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Nigerians’ collective sigh of relief over the possibility of finally getting an all-inclusive legislation on digital rights, was aborted on Wednesday when President Muhammadu Buhari declined assent to the Digital Rights and Freedom Bill.

Senate informed of the refusal through a letter: The President rejected the bill through a letter that was submitted to the Senate President and read during the legislature’s plenary session. Alongside the Digital Right and Freedom Bill, four other bills were also declined assent.

Why the President refused to assent: According to the presidency, the Digital Right and Freedom Bill was not assented because it contains too many technical subjects. It also did not extensively address any of the said subjects. Some of  the technical subjects as highlighted by Presidency, include: surveillance and digital protection, lawful interception of communication, digital protection and retention, etc.

Why the Digital Right and Freedom Bill?

In today’s world, access to digital platforms influences most aspects of people’s lives and work.

With an internet penetration rate of 46%, Nigeria has the largest number of internet users in Africa, and 7th in the world. Hence, the need for a law that governs, protects, administers/enforces the digital human rights becomes important.

Also, as technology continues to shape and disrupt the global current landscape, measures must be put in place to ensure sanctity for the citizens.

If the Digital Right and Freedom Bill was signed, it would have catapulted Nigeria to the comity of nations leading the charge for the protection of digital rights and online freedom.

Basically, the Digital Right and Freedom bill is focused on protecting the rights of Nigerian online users. It also protects internet users in Nigeria from the infringement of their fundamental freedoms.

Technically, the bill’s objectives are:

  • To guarantee the application of human rights offline and online within the digital space.
  • To provide safeguards against abuse and provide opportunities for redress where infringement occurs.
  • To ensure data privacy and safeguard sensitive citizens’ data held by government and privacy institutions.
  • To equip the judiciary with the necessary framework to protect human rights online.
  • To safeguard the digital liberty of Nigerians now and in the future.

Declined assent on bill a huge setback

Earlier, there have been pressures from activists and social groups for the president to approve the long-standing Digital Right and Freedom Bill, however, the President eventually declined to assent to the bill.

The Executive Director of Paradigm Initiative, Gbenga Sesan earlier remarked:


‘Signing the bill, President Muhammadu Buhari will “position Nigeria as a leader in rights-respecting law in Africa.”

Commenting on the Digital Right and Freedom Bill transmission, Web Foundation’s Interim Policy Director, Nnenna Nwakanma, said:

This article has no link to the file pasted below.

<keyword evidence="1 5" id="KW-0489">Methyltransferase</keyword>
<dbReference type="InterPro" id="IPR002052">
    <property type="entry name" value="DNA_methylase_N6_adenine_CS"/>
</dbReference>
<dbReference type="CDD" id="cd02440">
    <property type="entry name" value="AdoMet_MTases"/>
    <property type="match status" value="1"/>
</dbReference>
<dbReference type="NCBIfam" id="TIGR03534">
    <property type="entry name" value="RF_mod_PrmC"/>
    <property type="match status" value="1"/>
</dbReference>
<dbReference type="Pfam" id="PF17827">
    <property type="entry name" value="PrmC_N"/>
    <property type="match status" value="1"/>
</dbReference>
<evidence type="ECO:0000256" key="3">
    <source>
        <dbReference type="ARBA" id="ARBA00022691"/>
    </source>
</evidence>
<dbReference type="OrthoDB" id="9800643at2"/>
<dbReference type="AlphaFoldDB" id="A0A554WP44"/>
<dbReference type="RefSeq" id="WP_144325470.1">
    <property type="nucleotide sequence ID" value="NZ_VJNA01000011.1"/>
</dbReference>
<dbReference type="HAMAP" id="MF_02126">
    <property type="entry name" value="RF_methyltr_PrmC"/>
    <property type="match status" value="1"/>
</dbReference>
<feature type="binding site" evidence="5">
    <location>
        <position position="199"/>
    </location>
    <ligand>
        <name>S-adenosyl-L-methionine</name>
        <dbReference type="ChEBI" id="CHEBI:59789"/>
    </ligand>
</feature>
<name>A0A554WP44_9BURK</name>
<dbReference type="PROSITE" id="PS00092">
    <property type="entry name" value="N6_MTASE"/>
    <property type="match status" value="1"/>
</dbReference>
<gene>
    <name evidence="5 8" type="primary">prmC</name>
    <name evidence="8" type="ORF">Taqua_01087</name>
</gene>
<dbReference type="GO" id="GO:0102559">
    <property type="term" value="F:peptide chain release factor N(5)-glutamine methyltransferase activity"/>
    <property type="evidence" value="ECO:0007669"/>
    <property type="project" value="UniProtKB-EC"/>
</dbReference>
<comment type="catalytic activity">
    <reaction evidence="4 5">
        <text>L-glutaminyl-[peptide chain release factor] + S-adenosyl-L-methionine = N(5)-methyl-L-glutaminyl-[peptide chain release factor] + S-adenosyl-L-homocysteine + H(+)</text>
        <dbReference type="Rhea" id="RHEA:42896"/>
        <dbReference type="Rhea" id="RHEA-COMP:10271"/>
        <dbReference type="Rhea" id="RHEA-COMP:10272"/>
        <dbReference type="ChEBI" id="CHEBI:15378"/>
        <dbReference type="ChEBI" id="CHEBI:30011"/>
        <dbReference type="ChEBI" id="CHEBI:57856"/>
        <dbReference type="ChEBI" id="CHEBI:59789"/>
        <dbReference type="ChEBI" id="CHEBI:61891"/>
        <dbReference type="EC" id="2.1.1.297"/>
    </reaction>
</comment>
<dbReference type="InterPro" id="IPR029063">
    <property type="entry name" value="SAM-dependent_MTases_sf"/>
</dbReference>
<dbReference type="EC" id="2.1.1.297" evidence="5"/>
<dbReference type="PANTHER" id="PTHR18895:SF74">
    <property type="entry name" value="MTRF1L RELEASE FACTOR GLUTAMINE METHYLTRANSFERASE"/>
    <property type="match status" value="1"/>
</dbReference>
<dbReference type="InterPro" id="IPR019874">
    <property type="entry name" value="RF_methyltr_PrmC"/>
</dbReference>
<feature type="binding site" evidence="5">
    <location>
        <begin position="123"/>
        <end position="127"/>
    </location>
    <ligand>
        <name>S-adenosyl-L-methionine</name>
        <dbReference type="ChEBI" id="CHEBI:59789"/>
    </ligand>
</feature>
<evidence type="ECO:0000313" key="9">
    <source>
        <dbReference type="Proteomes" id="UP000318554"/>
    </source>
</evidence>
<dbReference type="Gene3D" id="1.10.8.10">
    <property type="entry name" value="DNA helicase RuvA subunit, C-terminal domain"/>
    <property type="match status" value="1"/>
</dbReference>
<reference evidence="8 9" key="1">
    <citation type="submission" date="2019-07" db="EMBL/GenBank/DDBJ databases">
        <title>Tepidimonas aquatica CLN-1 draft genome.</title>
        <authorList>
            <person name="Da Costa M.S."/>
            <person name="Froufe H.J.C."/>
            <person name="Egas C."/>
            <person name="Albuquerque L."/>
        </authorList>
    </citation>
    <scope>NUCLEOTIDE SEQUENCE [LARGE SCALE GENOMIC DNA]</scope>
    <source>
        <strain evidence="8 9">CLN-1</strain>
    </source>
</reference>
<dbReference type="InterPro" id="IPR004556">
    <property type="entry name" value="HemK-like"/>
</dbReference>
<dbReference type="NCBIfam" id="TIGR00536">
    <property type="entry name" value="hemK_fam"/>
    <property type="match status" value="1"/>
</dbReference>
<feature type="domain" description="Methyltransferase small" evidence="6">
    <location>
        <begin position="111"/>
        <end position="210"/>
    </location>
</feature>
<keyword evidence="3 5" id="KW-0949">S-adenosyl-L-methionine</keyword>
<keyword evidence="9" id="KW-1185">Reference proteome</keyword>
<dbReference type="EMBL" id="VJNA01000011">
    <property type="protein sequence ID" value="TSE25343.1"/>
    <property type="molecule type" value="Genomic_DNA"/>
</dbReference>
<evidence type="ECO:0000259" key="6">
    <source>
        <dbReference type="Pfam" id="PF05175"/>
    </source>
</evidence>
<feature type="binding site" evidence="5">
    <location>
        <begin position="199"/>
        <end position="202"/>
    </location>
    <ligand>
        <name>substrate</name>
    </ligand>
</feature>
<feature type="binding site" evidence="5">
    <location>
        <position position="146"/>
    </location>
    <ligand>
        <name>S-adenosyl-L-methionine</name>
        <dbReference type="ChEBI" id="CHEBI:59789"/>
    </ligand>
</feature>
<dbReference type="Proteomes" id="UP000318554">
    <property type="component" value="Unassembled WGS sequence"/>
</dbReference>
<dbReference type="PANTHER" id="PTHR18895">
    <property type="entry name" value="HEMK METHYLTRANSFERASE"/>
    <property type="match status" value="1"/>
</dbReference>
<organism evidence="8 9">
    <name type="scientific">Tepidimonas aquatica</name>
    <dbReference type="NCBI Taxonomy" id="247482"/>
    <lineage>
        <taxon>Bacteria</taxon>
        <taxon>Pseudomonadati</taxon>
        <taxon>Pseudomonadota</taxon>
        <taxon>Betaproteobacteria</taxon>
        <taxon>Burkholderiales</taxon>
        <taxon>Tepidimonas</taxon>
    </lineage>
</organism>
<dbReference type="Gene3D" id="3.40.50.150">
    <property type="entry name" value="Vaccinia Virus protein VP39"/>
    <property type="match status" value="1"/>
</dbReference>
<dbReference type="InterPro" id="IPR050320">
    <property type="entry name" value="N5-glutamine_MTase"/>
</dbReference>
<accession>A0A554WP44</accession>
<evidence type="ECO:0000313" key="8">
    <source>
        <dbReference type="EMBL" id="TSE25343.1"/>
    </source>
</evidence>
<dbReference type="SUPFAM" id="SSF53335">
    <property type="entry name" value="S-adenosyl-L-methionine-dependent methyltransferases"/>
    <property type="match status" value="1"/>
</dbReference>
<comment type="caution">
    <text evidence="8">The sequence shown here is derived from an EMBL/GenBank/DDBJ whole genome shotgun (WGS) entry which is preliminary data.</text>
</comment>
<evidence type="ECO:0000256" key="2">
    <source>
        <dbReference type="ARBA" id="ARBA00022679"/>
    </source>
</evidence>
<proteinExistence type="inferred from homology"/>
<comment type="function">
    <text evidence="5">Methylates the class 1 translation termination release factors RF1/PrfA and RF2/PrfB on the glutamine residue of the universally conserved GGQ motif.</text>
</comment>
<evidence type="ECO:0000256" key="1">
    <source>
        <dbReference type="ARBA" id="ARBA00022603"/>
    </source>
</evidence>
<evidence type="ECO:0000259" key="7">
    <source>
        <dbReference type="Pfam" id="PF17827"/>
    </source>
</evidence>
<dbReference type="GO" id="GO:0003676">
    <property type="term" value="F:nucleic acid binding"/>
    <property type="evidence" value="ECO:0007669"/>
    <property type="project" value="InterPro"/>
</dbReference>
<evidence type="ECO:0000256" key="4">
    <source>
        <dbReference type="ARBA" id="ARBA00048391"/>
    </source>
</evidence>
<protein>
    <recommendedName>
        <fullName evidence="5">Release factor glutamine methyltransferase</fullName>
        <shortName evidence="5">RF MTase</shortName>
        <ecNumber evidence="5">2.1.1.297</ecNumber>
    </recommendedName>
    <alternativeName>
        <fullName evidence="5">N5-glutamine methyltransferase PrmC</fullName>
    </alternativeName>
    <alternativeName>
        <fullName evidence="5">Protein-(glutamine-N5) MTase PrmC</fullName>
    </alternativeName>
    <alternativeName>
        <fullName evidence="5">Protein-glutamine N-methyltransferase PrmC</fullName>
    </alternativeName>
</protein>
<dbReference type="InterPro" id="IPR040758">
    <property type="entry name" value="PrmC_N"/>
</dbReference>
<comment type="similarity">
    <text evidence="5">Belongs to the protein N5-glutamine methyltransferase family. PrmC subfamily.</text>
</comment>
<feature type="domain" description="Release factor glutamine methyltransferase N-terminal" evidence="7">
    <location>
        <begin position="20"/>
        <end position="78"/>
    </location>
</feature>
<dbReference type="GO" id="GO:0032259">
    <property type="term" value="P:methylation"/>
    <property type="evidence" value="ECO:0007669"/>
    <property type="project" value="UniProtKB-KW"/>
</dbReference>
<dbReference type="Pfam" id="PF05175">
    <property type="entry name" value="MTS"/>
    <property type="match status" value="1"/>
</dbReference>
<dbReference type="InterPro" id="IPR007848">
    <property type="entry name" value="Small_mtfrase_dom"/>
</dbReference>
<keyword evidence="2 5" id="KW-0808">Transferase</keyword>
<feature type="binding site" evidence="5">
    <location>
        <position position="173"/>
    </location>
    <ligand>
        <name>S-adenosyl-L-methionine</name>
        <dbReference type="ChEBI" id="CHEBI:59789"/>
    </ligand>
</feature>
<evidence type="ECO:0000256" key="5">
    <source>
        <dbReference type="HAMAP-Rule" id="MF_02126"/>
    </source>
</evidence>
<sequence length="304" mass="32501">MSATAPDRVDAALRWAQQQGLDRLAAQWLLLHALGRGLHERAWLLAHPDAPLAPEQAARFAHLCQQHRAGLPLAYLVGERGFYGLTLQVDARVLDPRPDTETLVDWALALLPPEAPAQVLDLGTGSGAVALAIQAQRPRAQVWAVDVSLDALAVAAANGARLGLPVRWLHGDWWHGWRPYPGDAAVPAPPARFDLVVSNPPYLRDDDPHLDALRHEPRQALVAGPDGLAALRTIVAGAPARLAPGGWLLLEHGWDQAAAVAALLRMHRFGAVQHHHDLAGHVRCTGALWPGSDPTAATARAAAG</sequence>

“This Bill is important right now, not only for the digital rights of Nigerians but as a signal that Nigeria intends to be a regional tech leader. We’re urging the National Assembly to put this forward to the presidency for signature as a matter of urgency so Nigerian web users can be protected in an online environment that guarantees them the same rights online as offline.”

The Nigerian Film Commission bill and three others were also declined assent

The President refused to append his signature to four other bills which include Nigeria Film Commission Bill, Immigration Amendment Bill, Climate Change Bill and Pension Practitioners of Nigeria Bill. The President cited several reasons why the other bills were also declined assents. 

Buhari may be right, as earlier report already revealed the bill’s legal loopholes

According to the report by Doa-law firm in 2018, there were several surrounding issues to stall the bill. These include ambiguity and the utilisation of many undefined terms in the bill. For example:

  • The use of “personal data” and “private data” interchangeably in various sections of the proposed legislation without defining them.
  • Words such as “responsible party” require a more robust and comprehensive definition.
  • The terms “service provider” is undefined by the proposed bill which added the tone of ambiguity to the section.
  • Also, liability for a breach of data should be limited to such an extent that where a service provider has put in place reasonable security measures.
  • Another frailty noted in the bill is the absence of any provision that addresses the obligations of Data controllers, Processor and Service provider.
  • The law firm stressed that the passage of the bill without addressing issues highlighted would be to the detriment of the citizenry whose data would be the subject matter of such breach.
  • It was concluded that the bill may need to e reconsidered as it does appear to be quite harsh and may need restructuring at the committee team.

Way forward, Activists sue the President 

Rights groups, the Digital Rights Lawyers Initiative, and Laws and Rights Awareness Initiative have sued President Muhammadu Buhari at the Federal High Court sitting in Abuja for not signing the Digital Rights and Freedom Bill 2018.

They are seeking a declaration that, by virtue of Section 58(4) of the 1999 Constitution (as amended), the defendant lacks power “to remain silent and/or inactive” on the bill after 30 days of its transmission.


They are praying the court to declare that the President’s silence on the bill after 30 days of its transmission constitutes a violation of Section 58(4) of the 1999 Constitution.


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